Levels of Accountability in Policing
Police work carries a lot of responsibility, and law enforcement officers are held to high standards both by their agencies and the public they serve. Because of this, incidents of police misconduct tend to be highly publicized. In 2010, Cato Institute’s National Police Misconduct Statistics and Reporting Project recorded 4,861 unique reports of police misconduct involving 6,613 officers.
Law enforcement agencies can’t control every officer’s behavior, but departments can establish comprehensive policies and values to encourage transparency and officer accountability. Here are a few places to start:
Policies rooted in clear values and goals
Most law enforcement command structures are built top down. But while commanders should hold officers responsible for their actions, the most effective police accountability starts at the officer level.
Things like body-worn cameras can help with accountability, but even the best technology won’t be effective long term without clear policies and values in place. Officers need to be reminded that department policies and procedures are not just arbitrary rules. Rather, effective policies are rooted in a department’s values and goals. Departments should create a statement of values, and regularly communicate those values to every staff member. Department policy cannot give step-by-step instructions for every possible scenario an officer may face, but knowing the agency’s deeper values can help officers make the right decision and quickly recognize when a fellow officer is not adhering to the standards.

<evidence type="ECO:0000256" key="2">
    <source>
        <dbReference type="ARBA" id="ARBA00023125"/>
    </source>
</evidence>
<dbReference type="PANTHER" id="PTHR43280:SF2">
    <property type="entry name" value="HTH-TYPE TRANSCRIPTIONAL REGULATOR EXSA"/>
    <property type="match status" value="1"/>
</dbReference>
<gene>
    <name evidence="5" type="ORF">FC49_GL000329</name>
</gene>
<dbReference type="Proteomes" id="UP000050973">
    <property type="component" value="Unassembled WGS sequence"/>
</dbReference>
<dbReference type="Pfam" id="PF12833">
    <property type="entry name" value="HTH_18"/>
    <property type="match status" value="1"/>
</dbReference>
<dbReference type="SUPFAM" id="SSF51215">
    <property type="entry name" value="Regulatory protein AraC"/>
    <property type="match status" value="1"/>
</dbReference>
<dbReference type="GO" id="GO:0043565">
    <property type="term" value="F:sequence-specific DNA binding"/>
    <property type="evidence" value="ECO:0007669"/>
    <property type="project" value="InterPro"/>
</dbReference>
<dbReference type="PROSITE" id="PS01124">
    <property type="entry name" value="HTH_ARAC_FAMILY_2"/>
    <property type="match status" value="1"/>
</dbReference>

Rather than urging officers to “stay out of trouble” or “do whatever is necessary,” command staff should remind officers to keep in mind their ultimate mission: to serve and protect.
Auditing and discipline structures
Law enforcement agencies should have structures in place for auditing, reviews, and discipline long before an accusation of misconduct arises. When possible, an agency should have an Internal Affairs Office and Professional Standards Bureau, which can conduct regular audits to ensure the department is functioning as effectively and transparently as possible.
If an incident of misconduct emerges, there should be procedures in place for discipline, punishment and appeal processes. Having these established beforehand will make sure the discipline process is fair and doesn’t get dragged out.
Involve citizens in policy making and review processes
Along with practicing good internal accountability, law enforcement agencies should also listen to complaints and concerns from the community. This feedback can help departments update policies to make sure they are serving their communities well.
Much of police activity is public record, and departments should seek to be as transparent as possible, making their policies available to the public, updating the community about arrests and crime statistics and establishing citizen oversight committees to ensure that disciplinary reviews are fair. When a community feels heard, they will trust the police more.
Clear values, effective policies and internal and external accountability can help police departments cut down misconduct and make sure they are prepared if the headlines do turn negative.